Kathleen McGinness

From OpenWetWare

(Difference between revisions)
Jump to: navigation, search
m
Line 111: Line 111:
</html>
</html>
-
*Other former WFJL crew on OWW: [[Roshan Kumar]], [[User:Wmshih|William Shih]]
+
*Here is an excellent tutorial on how [http://video.google.com/videoplay?docid=-2657697036715872139 translation] works, with an introduction by the 1971 version of nobel laureate [http://nobelprize.org/chemistry/laureates/1980/berg-cv.html Paul Berg]. I'd like to see it in classrooms everywhere. '''tRNA! peptide bond!'''
-
**Related former TSRI folk on OWW: [[Plachikkat Radha]]
+
-
 
+
-
===Important things I've learned through real life experiences.===
+
-
*If you can't fix it with duct tape, a safety pin, or both, you should probably just throw it out.
+
-
*Almost everything is better with bacon.
+
-
*Lots of things are better with a poached or fried egg on top.
+
-
*Never underestimate the importance of your [http://en.wikipedia.org/wiki/Karass karass] (although I like [http://oook.info/bloggery/karass.html this] definition better) and beware of [http://en.wikipedia.org/wiki/Granfalloon granfalloons].
+
-
*Very few people know who [http://en.wikipedia.org/wiki/Foghorn_Leghorn Foghorn Leghorn] is.
+
[[KM:Personal|<font size=4>"Personal"</font>]]
[[KM:Personal|<font size=4>"Personal"</font>]]

Revision as of 23:54, 14 February 2009

Contents

Work Experience

Education

  • B.S. in Psychology, University of Maryland College Park, 1996

Science stuff I know something about...

  • tmRNA (or SsrA/10Sa RNA for you purists)
  • translation
  • energy-dependent proteolysis in bacteria
  • The RNA World
  • molecular biology in a world without kits
  • in vitro selection and evolution of nucleic acids
  • generation of nucleic acid and protein libraries
  • in vitro RNA techniques
  • nucleic acid-protein interactions (in vitro analysis and bacterial in vivo analysis)
  • fishing experiments to look for things that interact with your RNA/DNA/protein of interest
  • PCR (even colony PCR, although it is not a separate skill)
  • bacterial protein expression/purification
  • in vivo assays with E. coli i.e. analyzing effects on proteins/RNA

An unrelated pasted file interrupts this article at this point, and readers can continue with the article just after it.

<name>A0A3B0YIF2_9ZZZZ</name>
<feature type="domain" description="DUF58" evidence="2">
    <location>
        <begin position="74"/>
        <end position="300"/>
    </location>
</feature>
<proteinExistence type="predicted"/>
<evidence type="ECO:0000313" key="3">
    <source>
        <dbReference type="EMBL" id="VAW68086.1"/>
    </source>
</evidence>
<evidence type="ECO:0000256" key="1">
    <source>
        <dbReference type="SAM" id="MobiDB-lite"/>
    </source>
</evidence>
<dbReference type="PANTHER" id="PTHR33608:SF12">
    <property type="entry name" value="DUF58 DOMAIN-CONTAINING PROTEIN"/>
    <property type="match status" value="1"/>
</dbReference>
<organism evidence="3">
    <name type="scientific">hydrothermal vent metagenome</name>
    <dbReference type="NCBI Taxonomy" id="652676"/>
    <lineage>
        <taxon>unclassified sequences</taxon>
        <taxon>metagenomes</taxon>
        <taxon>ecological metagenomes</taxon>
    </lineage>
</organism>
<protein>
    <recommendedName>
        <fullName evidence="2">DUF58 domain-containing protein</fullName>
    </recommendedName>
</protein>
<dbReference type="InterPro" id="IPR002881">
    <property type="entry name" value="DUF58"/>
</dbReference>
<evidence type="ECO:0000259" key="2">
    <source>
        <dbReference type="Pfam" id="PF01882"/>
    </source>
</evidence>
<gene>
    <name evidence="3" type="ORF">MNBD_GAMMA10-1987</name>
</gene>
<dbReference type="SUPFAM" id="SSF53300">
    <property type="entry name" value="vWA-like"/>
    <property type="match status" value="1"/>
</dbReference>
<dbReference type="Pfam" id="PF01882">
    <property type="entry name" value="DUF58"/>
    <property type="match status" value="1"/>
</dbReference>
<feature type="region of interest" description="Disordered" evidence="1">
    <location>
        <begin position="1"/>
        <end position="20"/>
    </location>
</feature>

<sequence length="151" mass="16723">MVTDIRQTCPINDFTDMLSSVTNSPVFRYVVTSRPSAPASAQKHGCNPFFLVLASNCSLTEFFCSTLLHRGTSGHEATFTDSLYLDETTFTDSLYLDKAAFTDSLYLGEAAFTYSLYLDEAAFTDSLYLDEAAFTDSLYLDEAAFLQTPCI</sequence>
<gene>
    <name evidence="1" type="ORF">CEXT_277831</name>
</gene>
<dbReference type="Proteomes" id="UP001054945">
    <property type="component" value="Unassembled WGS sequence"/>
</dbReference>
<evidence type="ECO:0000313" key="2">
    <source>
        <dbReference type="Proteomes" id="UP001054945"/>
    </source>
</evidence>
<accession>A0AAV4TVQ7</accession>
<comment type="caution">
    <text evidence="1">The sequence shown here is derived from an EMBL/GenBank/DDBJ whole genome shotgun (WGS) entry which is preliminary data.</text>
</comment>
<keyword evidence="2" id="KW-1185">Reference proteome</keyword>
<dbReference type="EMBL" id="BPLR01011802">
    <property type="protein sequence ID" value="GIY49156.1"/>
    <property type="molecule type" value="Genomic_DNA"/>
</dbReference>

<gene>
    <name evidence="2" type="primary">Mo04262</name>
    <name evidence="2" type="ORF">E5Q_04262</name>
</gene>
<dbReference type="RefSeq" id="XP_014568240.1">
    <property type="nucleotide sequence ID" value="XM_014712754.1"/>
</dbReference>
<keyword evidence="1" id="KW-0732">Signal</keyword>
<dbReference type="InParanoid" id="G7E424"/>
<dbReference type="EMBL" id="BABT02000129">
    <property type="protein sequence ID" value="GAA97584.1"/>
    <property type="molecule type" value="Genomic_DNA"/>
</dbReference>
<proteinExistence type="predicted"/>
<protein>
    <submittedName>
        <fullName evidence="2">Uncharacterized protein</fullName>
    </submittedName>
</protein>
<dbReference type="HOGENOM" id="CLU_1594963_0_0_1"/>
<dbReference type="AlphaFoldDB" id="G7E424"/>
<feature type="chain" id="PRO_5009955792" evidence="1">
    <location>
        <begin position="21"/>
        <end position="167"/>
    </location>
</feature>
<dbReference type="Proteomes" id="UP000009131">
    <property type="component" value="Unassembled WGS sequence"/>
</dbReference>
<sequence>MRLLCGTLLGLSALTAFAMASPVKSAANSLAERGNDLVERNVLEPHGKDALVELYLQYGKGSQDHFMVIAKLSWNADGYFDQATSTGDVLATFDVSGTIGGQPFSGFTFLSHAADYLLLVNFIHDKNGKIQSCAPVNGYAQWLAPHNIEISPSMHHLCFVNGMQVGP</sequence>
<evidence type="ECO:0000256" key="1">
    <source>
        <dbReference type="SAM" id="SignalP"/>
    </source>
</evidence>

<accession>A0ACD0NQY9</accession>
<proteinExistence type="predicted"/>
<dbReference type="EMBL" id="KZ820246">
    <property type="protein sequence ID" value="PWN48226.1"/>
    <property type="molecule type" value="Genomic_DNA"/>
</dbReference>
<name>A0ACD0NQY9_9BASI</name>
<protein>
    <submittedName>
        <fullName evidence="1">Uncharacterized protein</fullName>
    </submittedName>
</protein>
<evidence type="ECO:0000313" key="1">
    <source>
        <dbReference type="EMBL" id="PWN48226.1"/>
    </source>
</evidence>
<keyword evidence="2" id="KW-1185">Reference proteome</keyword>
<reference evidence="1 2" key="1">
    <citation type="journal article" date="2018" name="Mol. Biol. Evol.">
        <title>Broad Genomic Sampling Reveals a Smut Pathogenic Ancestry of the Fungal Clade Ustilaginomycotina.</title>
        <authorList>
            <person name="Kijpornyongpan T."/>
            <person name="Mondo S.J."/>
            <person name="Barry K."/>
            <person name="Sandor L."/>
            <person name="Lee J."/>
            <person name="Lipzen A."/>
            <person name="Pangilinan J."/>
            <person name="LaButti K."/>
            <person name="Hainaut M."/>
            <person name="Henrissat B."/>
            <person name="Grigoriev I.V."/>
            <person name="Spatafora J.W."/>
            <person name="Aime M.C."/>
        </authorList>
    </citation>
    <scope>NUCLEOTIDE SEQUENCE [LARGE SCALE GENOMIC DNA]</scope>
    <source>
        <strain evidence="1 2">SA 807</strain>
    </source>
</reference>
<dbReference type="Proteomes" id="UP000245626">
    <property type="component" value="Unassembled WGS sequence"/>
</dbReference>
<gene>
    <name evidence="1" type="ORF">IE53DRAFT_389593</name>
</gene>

• molecular cloning
  • Western/Northern/Southern blot analysis
  • oligonucleotide synthesis
  • RNA/DNA sequencing ("old school" and "new school" techniques)
  • chemical and enzymatic structural probing of RNA/DNA
  • gels, all kinds of gels: agarose, native acrylamide, denaturing acrylamide, SDS-acrylamide, two-dimensional
  • enzyme kinetics
  • radiolabeling nucleic acids and proteins
  • familiarity with some biophysical techniques (a bit of CD spectroscopy, a small amount of analytical ultracentrifugation)
  • fluorescence spectroscopy (nothing too fancy: straight-up fluorescence and a bit of anisotropy)

Publications

Altered tethering of the SspB adaptor to the ClpXP protease causes changes in substrate delivery.

McGinness K.E., Bolon, D.N., Kaganovich, M., Baker, T.A. & Sauer, R.T. (2007) J. Biol. Chem., 282, 11465-11473. Epub 2007 Feb 22.

Engineering controllable protein degradation.

McGinness, K.E., Baker, T.A. & Sauer, R.T. (2006) Mol. Cell, 22, 701-707.

Ribosomal protein S1 binds mRNA and tmRNA similarly but plays distinct roles in translation of these molecules.

McGinness, K.E. & Sauer, R.T. (2004) Proc. Natl. Acad. Sci. USA 101, 13454–13459.

A Glimpse into tmRNA-mediated Ribosome Rescue.

Moore, S.D., McGinness, K.E. & Sauer, R.T. (2003) Science 300, 127–130. (comment)

In Search of an RNA Replicase Ribozyme.

McGinness, K.E. & Joyce, G.F. (2003) Chem. Biol. 10, 5–14. (review)

Continuous In Vitro Evolution of a Ribozyme that Catalyzes Three Successive Nucleotidyl Addition Reactions.

McGinness, K.E., Wright, M.C. & Joyce, G.F. (2002) Chem. Biol. 9, 585–596.

RNA-Catalyzed RNA Ligation on an External RNA Template.

McGinness, K.E. & Joyce, G.F. (2002) Chem. Biol. 9, 297–307.

Substitution of Ribonucleotides in the T7 RNA Polymerase Promoter Element.

McGinness, K.E. & Joyce, G.F. (2002) J. Biol. Chem. 277, 2987–2991.

Contact

If you're on OWW, post a message on my talk page, or send me an email.

If you're not on OWW, join now!

Fun facts

  • Who's visiting? (Thanks Barry!)

Locations of visitors to this page

  • Here is an excellent tutorial on how translation works, with an introduction by the 1971 version of nobel laureate Paul Berg. I'd like to see it in classrooms everywhere. tRNA! peptide bond!

"Personal"

Personal tools